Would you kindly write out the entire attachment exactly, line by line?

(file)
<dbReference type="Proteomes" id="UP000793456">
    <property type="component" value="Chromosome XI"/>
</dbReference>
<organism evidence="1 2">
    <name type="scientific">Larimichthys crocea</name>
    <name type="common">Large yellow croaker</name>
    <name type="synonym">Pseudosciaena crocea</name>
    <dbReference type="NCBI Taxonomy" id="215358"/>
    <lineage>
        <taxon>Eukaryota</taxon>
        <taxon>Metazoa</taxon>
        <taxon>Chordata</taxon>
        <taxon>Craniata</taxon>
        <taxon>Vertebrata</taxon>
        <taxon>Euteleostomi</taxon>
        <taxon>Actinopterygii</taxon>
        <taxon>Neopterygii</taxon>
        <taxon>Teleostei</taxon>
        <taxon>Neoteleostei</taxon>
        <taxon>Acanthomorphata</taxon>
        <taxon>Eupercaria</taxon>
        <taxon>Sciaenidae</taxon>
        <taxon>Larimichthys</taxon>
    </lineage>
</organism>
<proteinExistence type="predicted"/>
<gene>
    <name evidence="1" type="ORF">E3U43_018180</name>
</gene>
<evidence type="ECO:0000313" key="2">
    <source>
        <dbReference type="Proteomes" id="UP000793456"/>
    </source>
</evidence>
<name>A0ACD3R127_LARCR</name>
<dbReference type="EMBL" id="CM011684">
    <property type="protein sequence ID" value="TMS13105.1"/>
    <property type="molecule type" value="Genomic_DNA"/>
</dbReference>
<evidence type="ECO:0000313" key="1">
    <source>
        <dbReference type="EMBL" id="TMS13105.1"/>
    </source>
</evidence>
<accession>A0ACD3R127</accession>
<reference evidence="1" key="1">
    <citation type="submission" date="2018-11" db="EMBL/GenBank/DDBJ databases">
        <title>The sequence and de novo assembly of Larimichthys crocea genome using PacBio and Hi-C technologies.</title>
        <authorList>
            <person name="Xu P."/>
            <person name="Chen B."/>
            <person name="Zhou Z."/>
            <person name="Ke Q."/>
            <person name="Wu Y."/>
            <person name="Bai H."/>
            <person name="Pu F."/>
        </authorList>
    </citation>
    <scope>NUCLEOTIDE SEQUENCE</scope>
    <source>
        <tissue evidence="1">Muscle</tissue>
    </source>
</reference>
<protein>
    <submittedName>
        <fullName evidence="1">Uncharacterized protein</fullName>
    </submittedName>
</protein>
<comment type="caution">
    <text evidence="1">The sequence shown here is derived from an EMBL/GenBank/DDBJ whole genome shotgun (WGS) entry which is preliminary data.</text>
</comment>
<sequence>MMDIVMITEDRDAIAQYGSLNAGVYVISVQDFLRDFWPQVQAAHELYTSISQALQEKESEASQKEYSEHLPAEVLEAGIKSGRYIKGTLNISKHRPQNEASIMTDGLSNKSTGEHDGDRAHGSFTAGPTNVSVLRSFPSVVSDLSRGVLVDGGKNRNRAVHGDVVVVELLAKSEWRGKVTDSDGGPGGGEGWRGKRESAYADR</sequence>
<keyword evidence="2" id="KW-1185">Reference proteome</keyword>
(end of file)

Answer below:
<dbReference type="Proteomes" id="UP000793456">
    <property type="component" value="Chromosome XI"/>
</dbReference>
<organism evidence="1 2">
    <name type="scientific">Larimichthys crocea</name>
    <name type="common">Large yellow croaker</name>
    <name type="synonym">Pseudosciaena crocea</name>
    <dbReference type="NCBI Taxonomy" id="215358"/>
    <lineage>
        <taxon>Eukaryota</taxon>
        <taxon>Metazoa</taxon>
        <taxon>Chordata</taxon>
        <taxon>Craniata</taxon>
        <taxon>Vertebrata</taxon>
        <taxon>Euteleostomi</taxon>
        <taxon>Actinopterygii</taxon>
        <taxon>Neopterygii</taxon>
        <taxon>Teleostei</taxon>
        <taxon>Neoteleostei</taxon>
        <taxon>Acanthomorphata</taxon>
        <taxon>Eupercaria</taxon>
        <taxon>Sciaenidae</taxon>
        <taxon>Larimichthys</taxon>
    </lineage>
</organism>
<proteinExistence type="predicted"/>
<gene>
    <name evidence="1" type="ORF">E3U43_018180</name>
</gene>
<evidence type="ECO:0000313" key="2">
    <source>
        <dbReference type="Proteomes" id="UP000793456"/>
    </source>
</evidence>
<name>A0ACD3R127_LARCR</name>
<dbReference type="EMBL" id="CM011684">
    <property type="protein sequence ID" value="TMS13105.1"/>
    <property type="molecule type" value="Genomic_DNA"/>
</dbReference>
<evidence type="ECO:0000313" key="1">
    <source>
        <dbReference type="EMBL" id="TMS13105.1"/>
    </source>
</evidence>
<accession>A0ACD3R127</accession>
<reference evidence="1" key="1">
    <citation type="submission" date="2018-11" db="EMBL/GenBank/DDBJ databases">
        <title>The sequence and de novo assembly of Larimichthys crocea genome using PacBio and Hi-C technologies.</title>
        <authorList>
            <person name="Xu P."/>
            <person name="Chen B."/>
            <person name="Zhou Z."/>
            <person name="Ke Q."/>
            <person name="Wu Y."/>
            <person name="Bai H."/>
            <person name="Pu F."/>
        </authorList>
    </citation>
    <scope>NUCLEOTIDE SEQUENCE</scope>
    <source>
        <tissue evidence="1">Muscle</tissue>
    </source>
</reference>
<protein>
    <submittedName>
        <fullName evidence="1">Uncharacterized protein</fullName>
    </submittedName>
</protein>
<comment type="caution">
    <text evidence="1">The sequence shown here is derived from an EMBL/GenBank/DDBJ whole genome shotgun (WGS) entry which is preliminary data.</text>
</comment>
<sequence>MMDIVMITEDRDAIAQYGSLNAGVYVISVQDFLRDFWPQVQAAHELYTSISQALQEKESEASQKEYSEHLPAEVLEAGIKSGRYIKGTLNISKHRPQNEASIMTDGLSNKSTGEHDGDRAHGSFTAGPTNVSVLRSFPSVVSDLSRGVLVDGGKNRNRAVHGDVVVVELLAKSEWRGKVTDSDGGPGGGEGWRGKRESAYADR</sequence>
<keyword evidence="2" id="KW-1185">Reference proteome</keyword>